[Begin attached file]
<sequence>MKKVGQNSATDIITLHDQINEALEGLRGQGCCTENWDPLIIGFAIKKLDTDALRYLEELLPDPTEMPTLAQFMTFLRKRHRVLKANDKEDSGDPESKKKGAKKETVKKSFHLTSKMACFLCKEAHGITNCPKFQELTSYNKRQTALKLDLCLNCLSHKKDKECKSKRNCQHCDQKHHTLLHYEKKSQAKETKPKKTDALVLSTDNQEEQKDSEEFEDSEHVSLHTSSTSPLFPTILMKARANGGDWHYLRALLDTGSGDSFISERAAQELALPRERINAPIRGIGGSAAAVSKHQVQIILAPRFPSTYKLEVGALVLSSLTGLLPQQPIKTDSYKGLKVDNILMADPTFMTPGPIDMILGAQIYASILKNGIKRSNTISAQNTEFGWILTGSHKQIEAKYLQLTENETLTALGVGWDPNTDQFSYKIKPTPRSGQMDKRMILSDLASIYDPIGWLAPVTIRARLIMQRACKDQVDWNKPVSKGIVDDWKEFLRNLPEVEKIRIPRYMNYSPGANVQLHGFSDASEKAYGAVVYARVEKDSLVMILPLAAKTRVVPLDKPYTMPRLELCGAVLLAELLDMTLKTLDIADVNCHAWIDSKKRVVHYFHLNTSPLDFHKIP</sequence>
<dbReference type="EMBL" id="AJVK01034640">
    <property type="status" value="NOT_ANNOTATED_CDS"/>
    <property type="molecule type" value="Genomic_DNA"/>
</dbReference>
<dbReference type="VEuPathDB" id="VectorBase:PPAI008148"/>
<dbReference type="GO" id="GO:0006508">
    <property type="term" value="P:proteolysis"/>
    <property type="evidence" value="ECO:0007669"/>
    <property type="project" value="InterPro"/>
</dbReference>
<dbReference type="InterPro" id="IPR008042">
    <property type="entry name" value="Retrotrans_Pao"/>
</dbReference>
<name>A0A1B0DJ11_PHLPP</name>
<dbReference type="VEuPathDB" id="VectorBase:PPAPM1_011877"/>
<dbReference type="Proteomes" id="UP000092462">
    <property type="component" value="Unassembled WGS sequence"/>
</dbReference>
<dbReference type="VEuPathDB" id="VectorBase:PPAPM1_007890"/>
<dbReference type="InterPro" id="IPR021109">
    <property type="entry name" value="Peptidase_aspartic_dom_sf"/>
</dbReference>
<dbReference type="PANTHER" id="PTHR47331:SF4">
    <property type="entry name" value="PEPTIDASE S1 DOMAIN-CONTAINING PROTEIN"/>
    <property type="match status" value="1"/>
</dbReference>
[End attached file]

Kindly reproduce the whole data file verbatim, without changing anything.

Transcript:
<sequence>MKKVGQNSATDIITLHDQINEALEGLRGQGCCTENWDPLIIGFAIKKLDTDALRYLEELLPDPTEMPTLAQFMTFLRKRHRVLKANDKEDSGDPESKKKGAKKETVKKSFHLTSKMACFLCKEAHGITNCPKFQELTSYNKRQTALKLDLCLNCLSHKKDKECKSKRNCQHCDQKHHTLLHYEKKSQAKETKPKKTDALVLSTDNQEEQKDSEEFEDSEHVSLHTSSTSPLFPTILMKARANGGDWHYLRALLDTGSGDSFISERAAQELALPRERINAPIRGIGGSAAAVSKHQVQIILAPRFPSTYKLEVGALVLSSLTGLLPQQPIKTDSYKGLKVDNILMADPTFMTPGPIDMILGAQIYASILKNGIKRSNTISAQNTEFGWILTGSHKQIEAKYLQLTENETLTALGVGWDPNTDQFSYKIKPTPRSGQMDKRMILSDLASIYDPIGWLAPVTIRARLIMQRACKDQVDWNKPVSKGIVDDWKEFLRNLPEVEKIRIPRYMNYSPGANVQLHGFSDASEKAYGAVVYARVEKDSLVMILPLAAKTRVVPLDKPYTMPRLELCGAVLLAELLDMTLKTLDIADVNCHAWIDSKKRVVHYFHLNTSPLDFHKIP</sequence>
<dbReference type="EMBL" id="AJVK01034640">
    <property type="status" value="NOT_ANNOTATED_CDS"/>
    <property type="molecule type" value="Genomic_DNA"/>
</dbReference>
<dbReference type="VEuPathDB" id="VectorBase:PPAI008148"/>
<dbReference type="GO" id="GO:0006508">
    <property type="term" value="P:proteolysis"/>
    <property type="evidence" value="ECO:0007669"/>
    <property type="project" value="InterPro"/>
</dbReference>
<dbReference type="InterPro" id="IPR008042">
    <property type="entry name" value="Retrotrans_Pao"/>
</dbReference>
<name>A0A1B0DJ11_PHLPP</name>
<dbReference type="VEuPathDB" id="VectorBase:PPAPM1_011877"/>
<dbReference type="Proteomes" id="UP000092462">
    <property type="component" value="Unassembled WGS sequence"/>
</dbReference>
<dbReference type="VEuPathDB" id="VectorBase:PPAPM1_007890"/>
<dbReference type="InterPro" id="IPR021109">
    <property type="entry name" value="Peptidase_aspartic_dom_sf"/>
</dbReference>
<dbReference type="PANTHER" id="PTHR47331:SF4">
    <property type="entry name" value="PEPTIDASE S1 DOMAIN-CONTAINING PROTEIN"/>
    <property type="match status" value="1"/>
</dbReference>